A non-cycling friend sent me an email the other day asking for Japan travel tips. I’ve also had people, cyclists, ask for similar advice, and I understand why. I lived there for ten years, I speak Japanese, I follow the Japanese news, my wife of thirty years is Japanese, and I’ve traveled there a bunch, not to mention having logged tens of thousands of miles in Tochigi, Ibaraki, Gunma, Fukushima, and Tokyo.
Unfortunately, I’m a terrible trip adviser. My data is, sadly, way out of date in a country that changes more quickly than any other. The last time I visited, in 2016, I barely recognized the city I’d lived in for a decade. And of course places to see, things to do, joints to eat at can be found with astounding accuracy on the Internet.
However, there are some aspects of Japan travel, whether on a bike or otherwise, that are immutable. They don’t have so much to do with logistics as they do with the essence of visiting Japan and, to some extent anywhere else. I can’t think of a more interesting country to visit, and here’s why.
Wanky’s Japan Travel Tips
- The difference between an adventure and a tragedy is the outcome. Travel to Japan, if you let it, can be a great adventure by which I mean a place where you can sally forth on various expeditions and have no idea of the outcome. The corollary is that you can plot out every step, research every restaurant, and simply spend your time there seeing and doing what you thought you would see and do. I’m not judging, but if you want an adventure you can’t know the ending.
- Dispense with fear for your physical safety. Although you could probably get mugged or murdered if you put together a really thorough plan, people in Japan are simply not going to fuck with you. You’re safe. Relax.
- Dispense with your fear of getting ripped off. They won’t steal your wallet, give you change in fake currency, jack up the price because you aren’t Japanese, or cheat you on the exchange rate. In general, prices are reasonable for the good/service provided, and no one is going to bargain with you about it.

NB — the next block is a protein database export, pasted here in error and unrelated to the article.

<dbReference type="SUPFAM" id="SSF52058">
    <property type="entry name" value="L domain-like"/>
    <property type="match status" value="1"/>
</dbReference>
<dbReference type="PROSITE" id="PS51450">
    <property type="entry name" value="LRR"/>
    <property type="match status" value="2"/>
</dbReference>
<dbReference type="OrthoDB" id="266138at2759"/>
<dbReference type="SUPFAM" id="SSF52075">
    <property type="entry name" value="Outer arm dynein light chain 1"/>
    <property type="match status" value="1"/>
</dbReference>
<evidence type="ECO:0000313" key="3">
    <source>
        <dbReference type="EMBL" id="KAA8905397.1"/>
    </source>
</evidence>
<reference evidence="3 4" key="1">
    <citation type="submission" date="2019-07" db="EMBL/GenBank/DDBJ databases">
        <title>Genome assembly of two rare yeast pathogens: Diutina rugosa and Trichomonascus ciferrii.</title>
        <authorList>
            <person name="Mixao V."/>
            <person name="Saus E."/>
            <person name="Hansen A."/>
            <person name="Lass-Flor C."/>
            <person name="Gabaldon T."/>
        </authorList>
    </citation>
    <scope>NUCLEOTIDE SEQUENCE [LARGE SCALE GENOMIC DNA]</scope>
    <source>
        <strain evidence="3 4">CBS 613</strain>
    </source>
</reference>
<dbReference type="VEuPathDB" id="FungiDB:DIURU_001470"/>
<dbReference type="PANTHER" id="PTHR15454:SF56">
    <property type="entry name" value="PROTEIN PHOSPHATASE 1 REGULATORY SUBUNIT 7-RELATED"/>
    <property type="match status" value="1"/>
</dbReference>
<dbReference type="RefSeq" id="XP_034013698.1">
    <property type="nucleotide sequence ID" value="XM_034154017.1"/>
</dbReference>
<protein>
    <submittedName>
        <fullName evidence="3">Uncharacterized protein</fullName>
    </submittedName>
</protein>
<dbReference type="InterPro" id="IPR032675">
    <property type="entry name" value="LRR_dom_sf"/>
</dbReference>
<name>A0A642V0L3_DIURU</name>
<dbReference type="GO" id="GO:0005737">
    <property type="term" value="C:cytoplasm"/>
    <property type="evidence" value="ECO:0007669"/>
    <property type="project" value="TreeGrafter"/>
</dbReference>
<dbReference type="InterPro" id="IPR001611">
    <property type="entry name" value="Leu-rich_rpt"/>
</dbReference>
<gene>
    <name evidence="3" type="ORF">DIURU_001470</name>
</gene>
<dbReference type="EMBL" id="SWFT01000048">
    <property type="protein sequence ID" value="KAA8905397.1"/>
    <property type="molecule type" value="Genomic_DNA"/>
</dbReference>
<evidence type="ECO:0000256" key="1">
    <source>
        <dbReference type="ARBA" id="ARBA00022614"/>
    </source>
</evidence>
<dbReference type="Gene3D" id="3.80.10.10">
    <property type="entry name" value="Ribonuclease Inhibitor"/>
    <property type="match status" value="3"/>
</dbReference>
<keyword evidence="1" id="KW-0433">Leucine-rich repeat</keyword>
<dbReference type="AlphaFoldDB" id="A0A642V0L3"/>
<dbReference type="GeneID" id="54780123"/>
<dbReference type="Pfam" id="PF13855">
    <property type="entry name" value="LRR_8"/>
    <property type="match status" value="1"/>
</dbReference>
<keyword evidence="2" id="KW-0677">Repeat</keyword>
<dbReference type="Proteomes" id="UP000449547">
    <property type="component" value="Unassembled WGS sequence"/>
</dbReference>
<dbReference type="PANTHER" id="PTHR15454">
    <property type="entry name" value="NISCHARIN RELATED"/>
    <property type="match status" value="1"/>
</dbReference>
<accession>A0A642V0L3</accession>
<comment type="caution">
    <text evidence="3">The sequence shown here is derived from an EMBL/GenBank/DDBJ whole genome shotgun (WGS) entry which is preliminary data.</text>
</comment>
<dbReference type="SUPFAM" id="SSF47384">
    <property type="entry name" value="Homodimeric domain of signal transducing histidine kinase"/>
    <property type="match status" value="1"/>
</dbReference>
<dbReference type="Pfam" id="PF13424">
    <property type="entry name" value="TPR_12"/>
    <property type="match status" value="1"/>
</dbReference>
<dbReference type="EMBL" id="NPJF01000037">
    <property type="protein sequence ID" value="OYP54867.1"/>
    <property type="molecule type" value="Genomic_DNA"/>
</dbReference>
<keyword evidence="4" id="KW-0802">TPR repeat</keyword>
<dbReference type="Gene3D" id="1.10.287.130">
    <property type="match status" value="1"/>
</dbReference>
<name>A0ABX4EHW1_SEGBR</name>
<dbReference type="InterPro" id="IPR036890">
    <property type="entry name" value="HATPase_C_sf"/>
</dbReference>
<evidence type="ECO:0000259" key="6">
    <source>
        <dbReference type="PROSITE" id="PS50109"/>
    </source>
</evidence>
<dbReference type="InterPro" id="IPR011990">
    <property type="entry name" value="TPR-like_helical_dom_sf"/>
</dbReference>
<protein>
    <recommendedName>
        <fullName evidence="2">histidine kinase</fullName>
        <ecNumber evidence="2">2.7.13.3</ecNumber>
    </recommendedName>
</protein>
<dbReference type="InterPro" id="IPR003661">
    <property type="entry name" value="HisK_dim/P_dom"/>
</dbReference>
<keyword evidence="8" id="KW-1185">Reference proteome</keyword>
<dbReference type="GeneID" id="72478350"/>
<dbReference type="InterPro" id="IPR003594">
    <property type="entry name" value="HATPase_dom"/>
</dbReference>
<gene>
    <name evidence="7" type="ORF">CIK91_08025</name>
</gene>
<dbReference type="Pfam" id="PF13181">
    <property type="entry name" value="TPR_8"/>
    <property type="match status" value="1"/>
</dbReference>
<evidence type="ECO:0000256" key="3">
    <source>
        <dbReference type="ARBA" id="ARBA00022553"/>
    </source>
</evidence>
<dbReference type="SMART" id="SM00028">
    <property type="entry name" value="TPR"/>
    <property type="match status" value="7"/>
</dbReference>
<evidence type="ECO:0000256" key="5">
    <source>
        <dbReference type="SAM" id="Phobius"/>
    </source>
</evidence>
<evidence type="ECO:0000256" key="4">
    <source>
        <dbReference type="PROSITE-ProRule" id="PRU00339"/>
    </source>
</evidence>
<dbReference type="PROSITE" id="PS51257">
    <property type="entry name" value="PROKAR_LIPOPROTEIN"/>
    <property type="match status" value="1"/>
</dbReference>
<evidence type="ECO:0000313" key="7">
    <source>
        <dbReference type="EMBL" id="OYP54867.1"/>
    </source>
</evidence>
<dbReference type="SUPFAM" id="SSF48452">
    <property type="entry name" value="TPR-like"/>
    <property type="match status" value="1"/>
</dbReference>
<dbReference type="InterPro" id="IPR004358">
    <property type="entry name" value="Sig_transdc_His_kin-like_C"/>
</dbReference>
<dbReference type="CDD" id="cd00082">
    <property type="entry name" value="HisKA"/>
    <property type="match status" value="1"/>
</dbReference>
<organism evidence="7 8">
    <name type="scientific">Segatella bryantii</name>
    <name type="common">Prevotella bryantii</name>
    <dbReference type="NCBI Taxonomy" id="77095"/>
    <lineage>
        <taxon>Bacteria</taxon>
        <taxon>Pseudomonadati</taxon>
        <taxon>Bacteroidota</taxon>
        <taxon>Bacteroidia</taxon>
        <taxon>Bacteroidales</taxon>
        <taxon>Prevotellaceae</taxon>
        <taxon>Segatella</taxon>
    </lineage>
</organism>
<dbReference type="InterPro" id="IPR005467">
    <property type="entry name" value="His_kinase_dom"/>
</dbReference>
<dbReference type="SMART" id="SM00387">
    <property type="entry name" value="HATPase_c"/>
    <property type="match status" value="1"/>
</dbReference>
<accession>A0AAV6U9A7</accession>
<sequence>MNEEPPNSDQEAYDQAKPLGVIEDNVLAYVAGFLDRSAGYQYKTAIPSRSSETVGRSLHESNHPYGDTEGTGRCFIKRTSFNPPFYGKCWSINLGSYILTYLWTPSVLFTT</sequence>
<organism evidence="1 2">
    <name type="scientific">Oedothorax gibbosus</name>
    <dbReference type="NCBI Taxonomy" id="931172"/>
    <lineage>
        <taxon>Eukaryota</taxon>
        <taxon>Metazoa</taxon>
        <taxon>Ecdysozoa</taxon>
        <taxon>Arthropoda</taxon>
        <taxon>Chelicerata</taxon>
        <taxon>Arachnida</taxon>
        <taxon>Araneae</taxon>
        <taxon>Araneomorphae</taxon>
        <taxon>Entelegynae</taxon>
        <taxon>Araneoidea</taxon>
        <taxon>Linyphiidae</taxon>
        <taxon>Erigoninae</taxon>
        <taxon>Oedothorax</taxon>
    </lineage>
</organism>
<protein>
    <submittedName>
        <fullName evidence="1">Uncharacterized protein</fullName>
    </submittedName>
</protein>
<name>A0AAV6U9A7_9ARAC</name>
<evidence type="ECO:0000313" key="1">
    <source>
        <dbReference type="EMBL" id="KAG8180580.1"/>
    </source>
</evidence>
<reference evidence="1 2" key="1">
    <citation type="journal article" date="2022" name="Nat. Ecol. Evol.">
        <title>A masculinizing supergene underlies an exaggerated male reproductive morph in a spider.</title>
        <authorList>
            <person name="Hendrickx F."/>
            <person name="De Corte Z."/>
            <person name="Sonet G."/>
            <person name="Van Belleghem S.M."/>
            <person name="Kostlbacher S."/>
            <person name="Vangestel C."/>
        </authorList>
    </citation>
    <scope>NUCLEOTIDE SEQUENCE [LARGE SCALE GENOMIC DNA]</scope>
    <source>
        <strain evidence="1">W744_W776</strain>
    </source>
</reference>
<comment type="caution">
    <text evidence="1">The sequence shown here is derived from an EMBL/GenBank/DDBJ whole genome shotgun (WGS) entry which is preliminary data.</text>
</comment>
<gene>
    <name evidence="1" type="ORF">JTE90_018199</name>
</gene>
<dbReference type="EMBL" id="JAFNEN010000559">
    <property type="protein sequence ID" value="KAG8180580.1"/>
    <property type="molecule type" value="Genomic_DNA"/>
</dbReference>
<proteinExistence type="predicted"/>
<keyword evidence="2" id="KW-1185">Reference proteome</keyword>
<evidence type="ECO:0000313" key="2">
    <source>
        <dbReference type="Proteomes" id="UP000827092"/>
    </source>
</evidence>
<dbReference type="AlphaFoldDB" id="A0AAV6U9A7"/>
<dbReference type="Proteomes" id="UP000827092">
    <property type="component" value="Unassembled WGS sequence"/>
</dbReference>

- Observe first, judge later … if ever. Things in Japan are different. That’s why you’re going there, remember? I know that you don’t put mayonnaise and pineapple on your pizza back in Des Moines, but you know what? They don’t put strawberries on their sushi, either.
- Embrace the confusion. At home you’re in command, in charge, in control. In Japan you may still be in command, but of what? Instead of treating a wrong train as an obstacle, use it as a chance to get off and learn about the place you’re now in that you didn’t intend to be. Do you really HAVE to be anywhere? If so, maybe you’re doing it wrong.
- Ask. Many people may be frightened by you or ignore, but many will not. Your best memories will be the people you meet and your interactions with them. I will never forget the kind man who, on January 15, 1987, as I stood lost and bewildered in Tokyo Station, bought my train ticket for me on the Chuo Line and gave me patient instructions on how to find Kichijoji.
- It should only go to about 5. Even though your U.S.A. voice goes to 11, however loud you’re talking, it’s too loud. Speak softly, carry no stick, and then speak even more softly.
- Count to ten. You know all that time you’ve spent on the Internet searching out flights and accommodations, and reconnoitering the lay of the land? Take an hour out of your life and learn to count to ten in Japanese. Then tack on ten expressions and swear on pain of death that you will use them no matter how stupid, awkward, and inept you sound. “Thank you,” “Please,” “I’m sorry,” “Excuse me,” “You’re welcome,” “Good morning,” “Good afternoon,” “Good evening,” “I like it,” and “Yes, it’s okay,” sound beautiful no matter how awful your pronunciation. And when you bring that handful of phrases with you to Japan, you’re bringing something else as well: Respect.
- Location, location, location. Travel is all about movement, which is all about direction, which is ultimately about knowing where you are. Understand three things about Japan and your trip will be so much better: 1) Where Japan is relative to other Asian nations. 2) Where your city is relative to other Japanese cities. 3) Where your accommodations are relative to the city/town you’re staying in.
- Ride yer fuggin’ bike. Japan is bike friendly, motorists are respectful, and some cities offer bike share rentals that can be rented through your smartphone. So … enjoy!
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